Thursday, September 24, 2020

Take a scenic drive to see fall colors bursting in Idaho's Mountains

Caribou-Targhee National Forest, taken on Tuesday.  

Big-toothed maple trees glowing between Soda Springs and Lava Hot Springs 

Hi all, 

This week for my outdoor tip, I'd recommend taking a scenic drive to enjoy fall colors, which are really starting to pop in the higher elevations! 

I had a business trip to Southeast Idaho this week, and I was surprised and amazed how beautiful the colors were, especially as I went from Lava Hot Springs, south of Pocatello, toward Soda Springs. The big-toothed maple trees in the Portneuf Mountains, Bannock Mountains and other ranges in Southeast Idaho are turning deep red. Aspens are turning yellow, and cottonwoods are also beginning to take on a golden glow. The time is now! 

Visit Idaho lists two scenic drives in SE Idaho. I'd recommend the Oregon Trail - Bear Lake Scenic Highway , which goes from Lava Hot Springs to Soda Springs, Montpelier then Bear Lake. All interesting and scenic spots, a bit off the beaten track. 

With fires burning in the South Hills, the City of Rocks to Oakley scenic byway is out of the question. Fall colors may be popping in the Ketchum-Sun Valley area and Stanley.  

Here's a post I did last year on five Idaho scenic drives. 

Clearwater River country 

Here are scenic drives in Southern Idaho ... see for more information.  

Thursday, September 17, 2020

Fall is a sweet time to visit the Middle Fork Salmon River - and other Idaho rivers

Steve and Wendy at a big wall of Native American pictographs on the Middle Fork. 

Hi all, 

Take a long look at the lovely Middle Fork of the Salmon River, and the beauty is so profound, it takes my breath away.

It's gin-clear, giving the sense that you're floating in a glass-bottomed boat, and in deeper spots, the Middle Fork takes on this turquoise blue-green hue that darkens with deepness. I just love looking into those deep, dark pools and marvel at the beauty. It's fun to look for schools of native west-slope cutthroat trout or big bull trout in those pools, too. 

I had the privilege of floating the Middle Fork with a small group of eight people last week, and it renewed my soul, as it always does. We decided to fly our gear into Indian Creek, 25 miles downriver from the official launch point at Boundary Creek, so we could enjoy a leisurely pace and take eight days of wilderness bliss for a quality vacation off-the-grid and away from all of the bizarre weirdness that 2020 has become.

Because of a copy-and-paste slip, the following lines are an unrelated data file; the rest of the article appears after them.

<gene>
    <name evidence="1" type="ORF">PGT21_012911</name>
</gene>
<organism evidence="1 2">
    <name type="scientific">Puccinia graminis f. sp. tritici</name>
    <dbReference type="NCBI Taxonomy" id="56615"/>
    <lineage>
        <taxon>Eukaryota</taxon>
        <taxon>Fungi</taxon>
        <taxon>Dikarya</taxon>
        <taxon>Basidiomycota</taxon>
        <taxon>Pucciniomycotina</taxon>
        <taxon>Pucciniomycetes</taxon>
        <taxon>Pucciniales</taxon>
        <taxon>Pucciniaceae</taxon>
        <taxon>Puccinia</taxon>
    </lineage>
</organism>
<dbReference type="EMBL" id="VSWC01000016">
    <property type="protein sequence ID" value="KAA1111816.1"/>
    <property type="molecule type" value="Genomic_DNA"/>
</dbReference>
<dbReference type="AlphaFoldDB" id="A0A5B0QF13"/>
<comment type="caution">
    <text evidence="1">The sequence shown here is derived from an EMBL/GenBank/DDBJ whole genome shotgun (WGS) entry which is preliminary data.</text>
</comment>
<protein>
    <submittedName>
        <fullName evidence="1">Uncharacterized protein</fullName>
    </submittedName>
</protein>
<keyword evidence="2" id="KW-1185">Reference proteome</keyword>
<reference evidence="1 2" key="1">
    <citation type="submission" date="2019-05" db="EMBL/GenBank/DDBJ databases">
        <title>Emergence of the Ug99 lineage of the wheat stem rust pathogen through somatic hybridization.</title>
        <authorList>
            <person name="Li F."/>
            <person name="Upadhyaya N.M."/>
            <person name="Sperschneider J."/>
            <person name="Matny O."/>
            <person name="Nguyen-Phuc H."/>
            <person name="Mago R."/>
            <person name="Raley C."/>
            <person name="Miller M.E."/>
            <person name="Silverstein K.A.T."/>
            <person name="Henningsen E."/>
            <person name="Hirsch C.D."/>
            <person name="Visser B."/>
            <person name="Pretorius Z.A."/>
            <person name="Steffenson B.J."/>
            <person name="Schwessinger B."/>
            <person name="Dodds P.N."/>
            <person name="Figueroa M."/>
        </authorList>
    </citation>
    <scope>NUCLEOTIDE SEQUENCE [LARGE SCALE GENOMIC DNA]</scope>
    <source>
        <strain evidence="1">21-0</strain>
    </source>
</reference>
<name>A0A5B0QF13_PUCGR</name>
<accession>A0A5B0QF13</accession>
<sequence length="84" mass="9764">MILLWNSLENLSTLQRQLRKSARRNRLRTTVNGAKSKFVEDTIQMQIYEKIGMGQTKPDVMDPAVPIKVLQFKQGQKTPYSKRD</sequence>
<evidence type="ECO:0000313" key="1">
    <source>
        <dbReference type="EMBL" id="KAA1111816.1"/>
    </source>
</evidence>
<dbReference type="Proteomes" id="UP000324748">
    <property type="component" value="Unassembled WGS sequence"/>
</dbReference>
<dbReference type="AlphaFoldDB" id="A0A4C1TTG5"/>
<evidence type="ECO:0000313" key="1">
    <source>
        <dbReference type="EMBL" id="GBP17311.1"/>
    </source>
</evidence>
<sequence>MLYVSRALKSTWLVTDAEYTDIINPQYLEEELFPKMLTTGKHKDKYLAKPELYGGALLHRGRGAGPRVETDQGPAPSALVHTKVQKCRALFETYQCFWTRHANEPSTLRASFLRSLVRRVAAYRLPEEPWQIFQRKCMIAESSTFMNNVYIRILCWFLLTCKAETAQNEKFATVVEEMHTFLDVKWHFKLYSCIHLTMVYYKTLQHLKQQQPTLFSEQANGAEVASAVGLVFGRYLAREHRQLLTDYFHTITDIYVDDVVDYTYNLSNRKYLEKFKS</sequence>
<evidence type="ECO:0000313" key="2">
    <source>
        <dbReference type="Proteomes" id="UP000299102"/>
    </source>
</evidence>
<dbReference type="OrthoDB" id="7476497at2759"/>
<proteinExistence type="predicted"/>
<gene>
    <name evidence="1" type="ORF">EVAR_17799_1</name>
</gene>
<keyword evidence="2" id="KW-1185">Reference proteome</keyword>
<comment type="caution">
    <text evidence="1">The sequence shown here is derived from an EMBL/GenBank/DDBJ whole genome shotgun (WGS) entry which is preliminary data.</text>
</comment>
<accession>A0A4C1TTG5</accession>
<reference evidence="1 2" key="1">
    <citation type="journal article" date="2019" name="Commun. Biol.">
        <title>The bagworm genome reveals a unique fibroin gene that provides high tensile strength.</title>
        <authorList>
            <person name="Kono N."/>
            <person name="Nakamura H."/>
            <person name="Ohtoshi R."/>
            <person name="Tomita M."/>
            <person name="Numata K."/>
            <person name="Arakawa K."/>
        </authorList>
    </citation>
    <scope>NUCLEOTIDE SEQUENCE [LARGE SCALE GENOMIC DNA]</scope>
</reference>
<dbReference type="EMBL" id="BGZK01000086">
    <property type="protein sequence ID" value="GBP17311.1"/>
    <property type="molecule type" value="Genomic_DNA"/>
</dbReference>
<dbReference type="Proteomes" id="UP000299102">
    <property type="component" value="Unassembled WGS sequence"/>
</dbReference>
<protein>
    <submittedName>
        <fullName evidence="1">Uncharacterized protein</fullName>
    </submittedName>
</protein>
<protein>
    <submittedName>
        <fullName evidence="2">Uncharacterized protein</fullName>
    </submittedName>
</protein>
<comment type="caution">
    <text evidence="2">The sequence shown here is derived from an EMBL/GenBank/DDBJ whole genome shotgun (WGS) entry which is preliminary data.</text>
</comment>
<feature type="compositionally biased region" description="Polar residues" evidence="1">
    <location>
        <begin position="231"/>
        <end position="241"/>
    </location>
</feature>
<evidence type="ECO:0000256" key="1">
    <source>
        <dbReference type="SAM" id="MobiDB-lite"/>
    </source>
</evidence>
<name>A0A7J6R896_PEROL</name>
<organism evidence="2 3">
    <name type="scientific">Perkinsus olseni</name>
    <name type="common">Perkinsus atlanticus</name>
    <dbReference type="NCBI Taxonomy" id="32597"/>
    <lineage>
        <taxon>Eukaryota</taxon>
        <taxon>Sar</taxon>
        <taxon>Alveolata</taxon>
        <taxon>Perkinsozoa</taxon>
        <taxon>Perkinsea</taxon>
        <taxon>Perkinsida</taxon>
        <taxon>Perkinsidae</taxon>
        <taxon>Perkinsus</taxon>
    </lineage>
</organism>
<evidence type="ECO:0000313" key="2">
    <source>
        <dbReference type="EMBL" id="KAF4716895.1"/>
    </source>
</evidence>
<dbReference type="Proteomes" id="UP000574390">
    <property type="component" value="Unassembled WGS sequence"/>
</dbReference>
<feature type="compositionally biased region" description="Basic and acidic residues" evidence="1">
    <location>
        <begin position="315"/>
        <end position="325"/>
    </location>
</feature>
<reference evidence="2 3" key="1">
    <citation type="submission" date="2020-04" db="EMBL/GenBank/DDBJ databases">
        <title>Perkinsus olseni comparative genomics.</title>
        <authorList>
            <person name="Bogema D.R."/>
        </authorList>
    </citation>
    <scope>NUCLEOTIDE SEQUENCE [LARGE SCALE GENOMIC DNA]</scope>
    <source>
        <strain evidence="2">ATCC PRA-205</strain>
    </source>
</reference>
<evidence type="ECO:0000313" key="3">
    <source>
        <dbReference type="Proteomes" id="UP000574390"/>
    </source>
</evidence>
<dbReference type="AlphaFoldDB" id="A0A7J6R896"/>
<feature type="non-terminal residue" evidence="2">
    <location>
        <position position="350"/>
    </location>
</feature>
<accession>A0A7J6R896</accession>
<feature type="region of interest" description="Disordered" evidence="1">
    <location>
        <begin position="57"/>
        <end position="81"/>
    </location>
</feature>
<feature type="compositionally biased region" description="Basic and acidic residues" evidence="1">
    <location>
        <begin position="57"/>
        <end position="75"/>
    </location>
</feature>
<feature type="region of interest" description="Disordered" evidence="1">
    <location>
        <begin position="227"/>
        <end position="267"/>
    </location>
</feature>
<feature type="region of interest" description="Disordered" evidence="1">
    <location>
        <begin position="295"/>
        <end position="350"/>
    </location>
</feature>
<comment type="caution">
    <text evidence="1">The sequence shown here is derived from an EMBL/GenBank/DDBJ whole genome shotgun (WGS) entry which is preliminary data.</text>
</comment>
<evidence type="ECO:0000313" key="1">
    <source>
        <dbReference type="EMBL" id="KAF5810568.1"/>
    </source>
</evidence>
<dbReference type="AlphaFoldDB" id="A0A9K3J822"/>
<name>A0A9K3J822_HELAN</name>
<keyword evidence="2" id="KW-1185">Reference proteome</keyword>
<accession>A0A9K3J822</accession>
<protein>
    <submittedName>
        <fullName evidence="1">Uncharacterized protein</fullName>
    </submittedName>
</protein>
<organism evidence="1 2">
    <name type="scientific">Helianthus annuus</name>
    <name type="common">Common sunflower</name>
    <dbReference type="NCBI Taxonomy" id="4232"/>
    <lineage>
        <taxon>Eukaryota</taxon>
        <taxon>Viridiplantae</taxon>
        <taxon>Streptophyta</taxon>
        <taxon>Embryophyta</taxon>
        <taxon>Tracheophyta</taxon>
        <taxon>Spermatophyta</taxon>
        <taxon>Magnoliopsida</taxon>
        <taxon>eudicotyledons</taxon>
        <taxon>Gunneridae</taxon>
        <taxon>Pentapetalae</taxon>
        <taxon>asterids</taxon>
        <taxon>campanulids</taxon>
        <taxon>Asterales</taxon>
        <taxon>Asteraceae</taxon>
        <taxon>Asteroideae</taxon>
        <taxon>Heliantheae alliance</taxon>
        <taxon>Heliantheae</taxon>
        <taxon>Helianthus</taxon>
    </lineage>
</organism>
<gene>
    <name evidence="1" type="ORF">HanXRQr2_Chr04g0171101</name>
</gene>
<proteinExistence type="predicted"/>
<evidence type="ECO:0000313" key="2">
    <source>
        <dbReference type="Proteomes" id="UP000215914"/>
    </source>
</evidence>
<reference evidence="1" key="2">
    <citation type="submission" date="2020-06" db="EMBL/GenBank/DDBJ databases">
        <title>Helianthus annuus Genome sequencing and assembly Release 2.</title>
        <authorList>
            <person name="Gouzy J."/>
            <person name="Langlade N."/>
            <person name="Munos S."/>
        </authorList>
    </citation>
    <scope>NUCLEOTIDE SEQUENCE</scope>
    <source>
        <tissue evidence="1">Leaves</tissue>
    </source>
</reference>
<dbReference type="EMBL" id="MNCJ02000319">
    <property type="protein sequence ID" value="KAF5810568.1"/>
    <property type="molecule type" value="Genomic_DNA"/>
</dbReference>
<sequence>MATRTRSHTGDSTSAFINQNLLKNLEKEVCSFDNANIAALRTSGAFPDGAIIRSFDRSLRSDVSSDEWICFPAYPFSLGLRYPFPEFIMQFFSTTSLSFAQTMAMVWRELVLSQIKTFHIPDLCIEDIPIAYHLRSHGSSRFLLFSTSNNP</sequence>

Dan and Kelly and all of our group will fit into this plane on the flight into Indian Creek.

Floating the Middle Fork in the fall -- after the official control season ends after Labor Day weekend -- is something that a lot of Idaho locals do because it's easier to get a permit at that time of year. My longtime friend Jeff Beaman had snagged the permit earlier in the year. We had six good friends from Boise on the trip, and a super fun couple from L.A. who had done the Selway River with Beaman a few years ago. 

We brought four rafts so we had two people on each boat, plus my pointer Huck. 

My first trip on the Middle Fork was in June 1987, 33 years ago, a higher-water trip that started with snow falling at the put-in, freezing temperatures, then steady rain, followed by 7 days of sunny blissful weather. The Middle Fork cast a spell on me that has lasted a lifetime.     

Ben Nydegger and Kelly in Marble Creek Rapids

The river pours out of the wilderness headwaters in Central Idaho, and it flows for 100 miles to the Main Salmon River. There are natural hot springs to enjoy nearly every day, countless side-hikes to explore, historic sites, Native American pictographs, Veil Cave, Parrott's Grotto, the Impassible Canyon, fun times with friends, Dutch oven dinners, fantastic, consistent trout-fishing, tons of rapids to negotiate and rocks to dodge, and occasionally, a long stretch of calm water when you can put the oars under your knees and stare up at the vertical mountains and canyons to look for bighorn sheep, elk, deer or birds of prey and marvel at the beauty. 

Even though the Middle Fork is close to home, being situated inside the 2.3-million-acre Frank Church-River of No Return Wilderness, I feel that I'm as far away from civilization as I might feel if I'm on a vacation in Baja or Hawaii. After working nose-to-the-grindstone since last January, my oh my was I ready for a quality break! 

The scene at Indian Creek launch point. A little smoky. We didn't see anyone for 5-6 days.

We flew our people and gear into Indian Creek with Gem Air a day before our official launch date, so we actually had nine days of vacation on the Middle Fork. It felt really long, and I felt that we had pretty much soaked up the Middle Fork for all it's worth. Most groups take only 6 or 7 days, for comparison. 

I recommend staying as long as possible because it's such a cool place, and you never really know for sure when you might be back. I've done the Middle Fork more than 30 times, but I certainly never get tired of it. More and more, as time goes on, I feel like it's my home away from home. In the years when I've been able to do two trips on the Middle Fork in July or August, that's really good medicine for my spirit and soul. 

Long-time friends and Ho Hum team-mates Jim Acee and Kristin Nelson

Think about trying to get out on Idaho's scenic rivers in the fall when the weather is still nice. You also can plan a trip on the Main Salmon River, Hells Canyon, South Fork Snake River or sign up for a jet-boat scenic ride or fishing trip on the Salmon or Hells Canyon. If you don't have your own river gear, look for hot deals with outfitters through Raft Idaho. Jet boat trips can be found at the Riggins Chamber of Commerce web site. 

I'll let the photos do the rest of the talking so you can share in the glory of our mostly smokeless Middle Fork trip.
- SS